This test looks for certain antibodies in your blood that may mean you have celiac disease, an autoimmune disease.
If you have celiac disease, your immune system responds abnormally to a protein called gluten. Gluten is found in wheat, barley, and rye products. Your body makes antibodies to the gluten called endomysial antibodies (EMA). These autoantibodies cause intestinal swelling and, if undetected, can damage the intestinal walls, including the lining of your small intestine. They can also keep your body from fully absorbing nutrients from food. Chronic swelling and increasing damage to the small intestine leads to malnutrition, among other problems.
You may have this test if your doctor suspects that you have celiac disease. Signs and symptoms of celiac disease include:
Repeated abdominal (belly) pain and bloating
Excessive intestinal gas
Mood disorders, including depression
Itchy skin rash
Bone and joint pain
In children, signs and symptoms may also include:
Light colored, fatty stools
Your doctor may also order other blood tests to look for:
Anti-tissue transglutaminase, or tTG, antibodies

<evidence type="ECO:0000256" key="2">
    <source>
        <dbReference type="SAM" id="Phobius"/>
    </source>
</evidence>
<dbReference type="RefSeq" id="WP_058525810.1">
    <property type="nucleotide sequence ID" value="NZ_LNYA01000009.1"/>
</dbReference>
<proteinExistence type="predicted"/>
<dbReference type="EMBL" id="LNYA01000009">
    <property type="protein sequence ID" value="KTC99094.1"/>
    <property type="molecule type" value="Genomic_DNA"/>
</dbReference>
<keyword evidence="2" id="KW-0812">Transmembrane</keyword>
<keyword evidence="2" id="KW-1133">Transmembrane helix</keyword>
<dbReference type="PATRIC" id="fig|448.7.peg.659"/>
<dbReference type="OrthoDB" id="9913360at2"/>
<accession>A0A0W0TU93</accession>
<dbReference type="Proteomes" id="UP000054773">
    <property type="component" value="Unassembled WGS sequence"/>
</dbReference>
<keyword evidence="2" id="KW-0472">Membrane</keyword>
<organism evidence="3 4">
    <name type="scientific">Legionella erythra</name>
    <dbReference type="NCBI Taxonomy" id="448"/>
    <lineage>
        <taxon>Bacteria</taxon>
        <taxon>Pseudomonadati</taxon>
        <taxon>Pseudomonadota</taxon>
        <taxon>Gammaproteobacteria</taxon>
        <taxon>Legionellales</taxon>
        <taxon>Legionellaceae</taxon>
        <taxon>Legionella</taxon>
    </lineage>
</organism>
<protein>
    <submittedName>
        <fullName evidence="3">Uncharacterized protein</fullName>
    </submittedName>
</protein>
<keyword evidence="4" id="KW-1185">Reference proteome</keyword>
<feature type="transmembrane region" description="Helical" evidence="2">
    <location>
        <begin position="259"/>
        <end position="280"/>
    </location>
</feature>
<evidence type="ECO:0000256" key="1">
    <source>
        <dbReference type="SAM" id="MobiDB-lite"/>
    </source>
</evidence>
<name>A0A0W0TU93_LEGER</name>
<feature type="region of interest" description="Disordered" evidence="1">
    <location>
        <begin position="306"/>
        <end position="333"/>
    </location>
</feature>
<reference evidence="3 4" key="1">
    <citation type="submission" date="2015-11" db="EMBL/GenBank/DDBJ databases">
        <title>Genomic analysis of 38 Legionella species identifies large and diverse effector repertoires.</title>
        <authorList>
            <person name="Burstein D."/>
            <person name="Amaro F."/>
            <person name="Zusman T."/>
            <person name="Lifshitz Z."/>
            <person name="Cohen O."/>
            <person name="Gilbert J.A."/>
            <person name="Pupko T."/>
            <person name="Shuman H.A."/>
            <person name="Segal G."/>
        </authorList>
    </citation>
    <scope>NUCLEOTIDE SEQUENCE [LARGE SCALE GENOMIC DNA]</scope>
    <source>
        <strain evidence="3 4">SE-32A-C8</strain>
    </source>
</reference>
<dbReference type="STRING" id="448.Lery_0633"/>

Anti-deaminated gliadin peptides
Blood cell counts
Your doctor may also test you for an immunoglobulin A (IgA) deficiency. If you have this deficiency, it will make it harder to get a clear result on your antibody test. Instead, the lab will use a different class of tests.
Your doctor may also order genetic testing. Genetic testing can't diagnose celiac disease, but it can determine that you don't have it.
If any of the tests show that you may have celiac disease, your doctor will most likely order a biopsy of your intestine to get a more complete picture of your condition.
In children younger than 2 years, the doctor may also order a test to look for anti-gliadin antibodies.
Many things may affect your lab test results. These include the method each lab uses to do the test. Even if your test results are different from the normal value, you may not have a problem. To learn what the results mean for you, talk with your health care provider.
Normal results are negative, meaning that no EMA antibodies were found in your blood.
If your levels of IgA EMA and tTG antibodies are higher, it may mean that you have celiac disease. If you also have typical symptoms and respond to a gluten-free diet, you will likely be diagnosed with celiac disease.
The test requires a blood sample, which is drawn through a needle from a vein in your arm.
Taking a blood sample with a needle carries risks that include bleeding, infection, bruising, or feeling dizzy. When the needle pricks your arm, you may feel a slight stinging sensation or pain. Afterward, the site may be slightly sore.
Not eating gluten will affect your results.
You must be on a diet that contains gluten for at least four weeks before this test.